The effect of the trichloroethylene metabolites trichloroacetate and dichloroacetate on peroxisome proliferation and DNA synthesis in cultured human hepatocytes

J. E. Walgren, D. T. Kurtz, J. M. Mcmillan

Research output: Contribution to journalArticle

16 Citations (Scopus)

Abstract

Dichloroacetate (DCA) and trichloroacetate (TCA) are metabolites of the environmental contaminant trichloroethylene (TCE) that are thought to be responsible for its hepatocarcino-genicity in B6C3F1 mice. TCA and DCA induce peroxisomal proliferation and are mitogenic in rodent liver. The susceptibility of humans to TCA- and DCA-induced hepatocarcinogenesis is unknown. The current studies were aimed at using both primary and long-term human hepatocyte cultures to study the effects of TCA, DCA, and a potent peroxisome proliferator, WY-14,643, on peroxisomal activity and DNA synthesis in human hepatocytes. Peroxisome proliferation, as assessed by palmitoyl-CoA oxidation activity, was below the limit of detection in all human cell lines tested. However, the human cell lines did display small but significant increases in CYP450 4A11 levels following treatment with WY-14,643 (0.1 mmol/L), indicting that the CYP 4A11 gene may be regulated by peroxisome proliferator-activated receptor α in humans. Similarly to their effect in rodent hepatocyte cultures, TCA and DCA were not complete mitogens in human hepatocyte cultures. In fact, DNA synthesis tended to be significantly decreased following treatment of the cells with WY-14,643, TCA, or DCA. In contrast to rodent hepatocyte responses, TCA and DCA did not increase palmitoyl-CoA oxidation and caused a decrease in DNA synthesis in human hepatocyte cultures, suggesting that humans may not be susceptible to TCA- and DCA-induced hepatocarcinogenesis.

Original languageEnglish (US)
Pages (from-to)257-273
Number of pages17
JournalCell Biology and Toxicology
Volume16
Issue number4
DOIs
StatePublished - Nov 20 2000

Fingerprint

Trichloroethylene
Peroxisomes
Metabolites
Hepatocytes
DNA
Palmitoyl Coenzyme A
Cells
Rodentia
Peroxisome Proliferators
Oxidation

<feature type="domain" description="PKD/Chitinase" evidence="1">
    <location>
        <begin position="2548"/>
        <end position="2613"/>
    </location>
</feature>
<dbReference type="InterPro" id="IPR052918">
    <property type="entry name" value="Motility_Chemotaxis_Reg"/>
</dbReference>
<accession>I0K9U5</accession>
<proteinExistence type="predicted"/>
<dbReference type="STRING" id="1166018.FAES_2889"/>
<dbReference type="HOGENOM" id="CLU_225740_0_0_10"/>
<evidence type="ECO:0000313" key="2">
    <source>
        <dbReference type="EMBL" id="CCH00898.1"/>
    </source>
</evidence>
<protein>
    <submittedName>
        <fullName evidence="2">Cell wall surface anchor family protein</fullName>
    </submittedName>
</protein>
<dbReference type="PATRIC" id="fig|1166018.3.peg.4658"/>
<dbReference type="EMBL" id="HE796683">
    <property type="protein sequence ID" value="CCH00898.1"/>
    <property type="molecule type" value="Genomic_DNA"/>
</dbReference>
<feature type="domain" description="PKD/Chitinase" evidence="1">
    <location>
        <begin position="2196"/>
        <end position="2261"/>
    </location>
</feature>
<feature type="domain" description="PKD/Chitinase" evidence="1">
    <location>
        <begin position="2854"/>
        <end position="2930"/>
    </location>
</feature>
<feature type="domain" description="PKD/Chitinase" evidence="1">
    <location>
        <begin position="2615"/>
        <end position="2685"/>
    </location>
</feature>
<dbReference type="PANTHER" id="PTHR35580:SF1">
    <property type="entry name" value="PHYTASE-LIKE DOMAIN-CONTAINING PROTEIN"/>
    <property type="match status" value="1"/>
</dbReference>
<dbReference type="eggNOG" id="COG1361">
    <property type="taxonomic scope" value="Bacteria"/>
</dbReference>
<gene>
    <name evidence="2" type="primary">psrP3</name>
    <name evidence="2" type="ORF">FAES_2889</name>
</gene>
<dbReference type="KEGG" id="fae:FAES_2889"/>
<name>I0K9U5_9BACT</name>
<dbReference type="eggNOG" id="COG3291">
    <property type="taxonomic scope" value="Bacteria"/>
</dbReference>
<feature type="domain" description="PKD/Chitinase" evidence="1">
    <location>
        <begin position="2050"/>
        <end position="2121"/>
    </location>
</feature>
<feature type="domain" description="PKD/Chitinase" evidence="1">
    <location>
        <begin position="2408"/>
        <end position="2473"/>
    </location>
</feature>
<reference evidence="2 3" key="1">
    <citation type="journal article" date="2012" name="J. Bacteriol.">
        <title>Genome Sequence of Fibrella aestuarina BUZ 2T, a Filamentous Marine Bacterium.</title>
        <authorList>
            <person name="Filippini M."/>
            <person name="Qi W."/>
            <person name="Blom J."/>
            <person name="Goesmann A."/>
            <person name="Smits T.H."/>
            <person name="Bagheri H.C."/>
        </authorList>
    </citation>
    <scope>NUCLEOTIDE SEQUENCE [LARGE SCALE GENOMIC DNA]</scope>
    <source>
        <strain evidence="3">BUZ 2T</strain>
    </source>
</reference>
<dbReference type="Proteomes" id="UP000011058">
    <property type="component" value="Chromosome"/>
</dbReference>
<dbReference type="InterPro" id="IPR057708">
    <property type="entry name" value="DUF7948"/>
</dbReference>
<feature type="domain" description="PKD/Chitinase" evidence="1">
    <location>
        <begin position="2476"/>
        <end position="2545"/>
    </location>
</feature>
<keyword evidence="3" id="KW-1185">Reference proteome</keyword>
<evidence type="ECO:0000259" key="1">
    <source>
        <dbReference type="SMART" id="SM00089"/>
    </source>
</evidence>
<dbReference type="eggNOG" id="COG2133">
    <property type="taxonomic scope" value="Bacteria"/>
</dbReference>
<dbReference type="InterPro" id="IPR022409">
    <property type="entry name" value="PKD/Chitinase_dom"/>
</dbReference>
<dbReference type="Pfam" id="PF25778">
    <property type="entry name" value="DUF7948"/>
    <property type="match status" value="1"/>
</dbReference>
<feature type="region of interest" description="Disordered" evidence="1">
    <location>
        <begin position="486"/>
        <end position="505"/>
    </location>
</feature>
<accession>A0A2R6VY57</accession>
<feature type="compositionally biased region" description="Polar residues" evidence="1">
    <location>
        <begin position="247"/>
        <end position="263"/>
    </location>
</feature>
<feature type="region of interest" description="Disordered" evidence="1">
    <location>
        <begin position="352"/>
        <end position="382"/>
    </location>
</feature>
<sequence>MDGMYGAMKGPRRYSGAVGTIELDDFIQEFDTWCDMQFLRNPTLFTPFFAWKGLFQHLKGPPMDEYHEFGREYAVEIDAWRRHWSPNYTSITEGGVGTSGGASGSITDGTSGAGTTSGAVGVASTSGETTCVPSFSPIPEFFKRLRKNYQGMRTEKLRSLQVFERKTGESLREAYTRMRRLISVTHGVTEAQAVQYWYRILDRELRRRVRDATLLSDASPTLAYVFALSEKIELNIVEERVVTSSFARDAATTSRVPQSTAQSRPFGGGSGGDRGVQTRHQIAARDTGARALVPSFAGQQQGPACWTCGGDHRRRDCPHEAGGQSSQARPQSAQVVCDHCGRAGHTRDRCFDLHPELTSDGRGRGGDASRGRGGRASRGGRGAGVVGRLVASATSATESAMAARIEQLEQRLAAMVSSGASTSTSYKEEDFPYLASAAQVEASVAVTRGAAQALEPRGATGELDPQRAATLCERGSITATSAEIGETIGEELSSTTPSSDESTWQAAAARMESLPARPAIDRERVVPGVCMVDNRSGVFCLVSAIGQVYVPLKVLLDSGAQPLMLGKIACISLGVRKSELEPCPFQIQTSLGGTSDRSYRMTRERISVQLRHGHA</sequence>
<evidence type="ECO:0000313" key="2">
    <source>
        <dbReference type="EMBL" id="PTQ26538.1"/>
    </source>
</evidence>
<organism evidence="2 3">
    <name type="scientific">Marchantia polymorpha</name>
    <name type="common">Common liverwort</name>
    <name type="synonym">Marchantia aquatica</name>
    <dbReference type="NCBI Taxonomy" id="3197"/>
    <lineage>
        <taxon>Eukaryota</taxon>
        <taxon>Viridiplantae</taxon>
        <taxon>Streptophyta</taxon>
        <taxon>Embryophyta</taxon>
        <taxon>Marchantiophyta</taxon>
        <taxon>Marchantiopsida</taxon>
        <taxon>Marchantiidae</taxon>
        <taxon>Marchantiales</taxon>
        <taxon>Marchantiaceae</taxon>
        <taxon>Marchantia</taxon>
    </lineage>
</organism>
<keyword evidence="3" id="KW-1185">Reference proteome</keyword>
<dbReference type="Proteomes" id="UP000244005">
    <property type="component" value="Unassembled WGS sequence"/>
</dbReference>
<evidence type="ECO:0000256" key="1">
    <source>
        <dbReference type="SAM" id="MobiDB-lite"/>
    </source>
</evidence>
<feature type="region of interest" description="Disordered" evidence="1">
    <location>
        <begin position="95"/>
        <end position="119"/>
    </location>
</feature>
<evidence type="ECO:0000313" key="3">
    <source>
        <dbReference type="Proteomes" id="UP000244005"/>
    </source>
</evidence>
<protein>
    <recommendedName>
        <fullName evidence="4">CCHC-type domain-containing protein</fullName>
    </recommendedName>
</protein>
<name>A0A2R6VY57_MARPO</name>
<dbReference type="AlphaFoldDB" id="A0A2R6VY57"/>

Peroxisome Proliferator-Activated Receptors
Mitogens
Liver
Cell Line
Genes
Impurities
Limit of Detection
pirinixic acid

Keywords

  • Cell proliferation
  • Dichloroacetate
  • Human hepatocytes
  • Peroxisome proliferation
  • Trichloroacetate
  • Trichloroethylene

ASJC Scopus subject areas

  • Toxicology
  • Cell Biology
  • Health, Toxicology and Mutagenesis

Cite this

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title = "The effect of the trichloroethylene metabolites trichloroacetate and dichloroacetate on peroxisome proliferation and DNA synthesis in cultured human hepatocytes",
abstract = "Dichloroacetate (DCA) and trichloroacetate (TCA) are metabolites of the environmental contaminant trichloroethylene (TCE) that are thought to be responsible for its hepatocarcino-genicity in B6C3F1 mice. TCA and DCA induce peroxisomal proliferation and are mitogenic in rodent liver. The susceptibility of humans to TCA- and DCA-induced hepatocarcinogenesis is unknown. The current studies were aimed at using both primary and long-term human hepatocyte cultures to study the effects of TCA, DCA, and a potent peroxisome proliferator, WY-14,643, on peroxisomal activity and DNA synthesis in human hepatocytes. Peroxisome proliferation, as assessed by palmitoyl-CoA oxidation activity, was below the limit of detection in all human cell lines tested. However, the human cell lines did display small but significant increases in CYP450 4A11 levels following treatment with WY-14,643 (0.1 mmol/L), indicting that the CYP 4A11 gene may be regulated by peroxisome proliferator-activated receptor α in humans. Similarly to their effect in rodent hepatocyte cultures, TCA and DCA were not complete mitogens in human hepatocyte cultures. In fact, DNA synthesis tended to be significantly decreased following treatment of the cells with WY-14,643, TCA, or DCA. In contrast to rodent hepatocyte responses, TCA and DCA did not increase palmitoyl-CoA oxidation and caused a decrease in DNA synthesis in human hepatocyte cultures, suggesting that humans may not be susceptible to TCA- and DCA-induced hepatocarcinogenesis.",